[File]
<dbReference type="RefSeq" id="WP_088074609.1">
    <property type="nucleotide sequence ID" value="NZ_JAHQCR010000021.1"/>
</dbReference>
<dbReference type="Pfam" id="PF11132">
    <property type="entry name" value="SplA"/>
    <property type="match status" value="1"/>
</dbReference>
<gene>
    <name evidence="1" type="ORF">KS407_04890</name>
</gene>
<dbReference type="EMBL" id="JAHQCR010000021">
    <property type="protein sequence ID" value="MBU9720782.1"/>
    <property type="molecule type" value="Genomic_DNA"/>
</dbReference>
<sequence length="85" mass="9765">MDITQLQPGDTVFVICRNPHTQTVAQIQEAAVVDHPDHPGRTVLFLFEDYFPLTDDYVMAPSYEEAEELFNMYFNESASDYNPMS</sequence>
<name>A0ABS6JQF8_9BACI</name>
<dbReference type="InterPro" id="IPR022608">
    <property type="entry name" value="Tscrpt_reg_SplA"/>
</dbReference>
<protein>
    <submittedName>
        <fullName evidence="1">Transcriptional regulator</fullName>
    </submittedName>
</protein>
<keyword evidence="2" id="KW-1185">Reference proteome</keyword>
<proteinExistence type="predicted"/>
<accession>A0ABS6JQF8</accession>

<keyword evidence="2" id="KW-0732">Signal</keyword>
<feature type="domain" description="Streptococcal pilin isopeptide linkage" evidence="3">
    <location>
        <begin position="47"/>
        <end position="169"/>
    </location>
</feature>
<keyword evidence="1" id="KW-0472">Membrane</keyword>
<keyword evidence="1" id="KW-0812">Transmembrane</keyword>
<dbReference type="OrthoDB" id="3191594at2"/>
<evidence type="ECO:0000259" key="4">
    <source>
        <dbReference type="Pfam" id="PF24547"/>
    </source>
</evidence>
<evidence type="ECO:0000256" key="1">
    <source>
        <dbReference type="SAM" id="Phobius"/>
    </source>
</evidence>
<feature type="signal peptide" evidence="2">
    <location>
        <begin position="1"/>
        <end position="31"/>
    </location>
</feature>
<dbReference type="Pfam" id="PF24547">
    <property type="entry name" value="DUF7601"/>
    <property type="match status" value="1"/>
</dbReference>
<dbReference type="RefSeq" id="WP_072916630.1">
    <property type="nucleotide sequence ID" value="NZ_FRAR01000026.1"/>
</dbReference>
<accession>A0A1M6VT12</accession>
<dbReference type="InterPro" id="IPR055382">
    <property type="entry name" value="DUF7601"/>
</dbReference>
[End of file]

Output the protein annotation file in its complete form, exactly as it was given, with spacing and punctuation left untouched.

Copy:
<dbReference type="RefSeq" id="WP_088074609.1">
    <property type="nucleotide sequence ID" value="NZ_JAHQCR010000021.1"/>
</dbReference>
<dbReference type="Pfam" id="PF11132">
    <property type="entry name" value="SplA"/>
    <property type="match status" value="1"/>
</dbReference>
<gene>
    <name evidence="1" type="ORF">KS407_04890</name>
</gene>
<dbReference type="EMBL" id="JAHQCR010000021">
    <property type="protein sequence ID" value="MBU9720782.1"/>
    <property type="molecule type" value="Genomic_DNA"/>
</dbReference>
<sequence length="85" mass="9765">MDITQLQPGDTVFVICRNPHTQTVAQIQEAAVVDHPDHPGRTVLFLFEDYFPLTDDYVMAPSYEEAEELFNMYFNESASDYNPMS</sequence>
<name>A0ABS6JQF8_9BACI</name>
<dbReference type="InterPro" id="IPR022608">
    <property type="entry name" value="Tscrpt_reg_SplA"/>
</dbReference>
<protein>
    <submittedName>
        <fullName evidence="1">Transcriptional regulator</fullName>
    </submittedName>
</protein>
<keyword evidence="2" id="KW-1185">Reference proteome</keyword>
<proteinExistence type="predicted"/>
<accession>A0ABS6JQF8</accession>

<keyword evidence="2" id="KW-0732">Signal</keyword>
<feature type="domain" description="Streptococcal pilin isopeptide linkage" evidence="3">
    <location>
        <begin position="47"/>
        <end position="169"/>
    </location>
</feature>
<keyword evidence="1" id="KW-0472">Membrane</keyword>
<keyword evidence="1" id="KW-0812">Transmembrane</keyword>
<dbReference type="OrthoDB" id="3191594at2"/>
<evidence type="ECO:0000259" key="4">
    <source>
        <dbReference type="Pfam" id="PF24547"/>
    </source>
</evidence>
<evidence type="ECO:0000256" key="1">
    <source>
        <dbReference type="SAM" id="Phobius"/>
    </source>
</evidence>
<feature type="signal peptide" evidence="2">
    <location>
        <begin position="1"/>
        <end position="31"/>
    </location>
</feature>
<dbReference type="Pfam" id="PF24547">
    <property type="entry name" value="DUF7601"/>
    <property type="match status" value="1"/>
</dbReference>
<dbReference type="RefSeq" id="WP_072916630.1">
    <property type="nucleotide sequence ID" value="NZ_FRAR01000026.1"/>
</dbReference>
<accession>A0A1M6VT12</accession>
<dbReference type="InterPro" id="IPR055382">
    <property type="entry name" value="DUF7601"/>
</dbReference>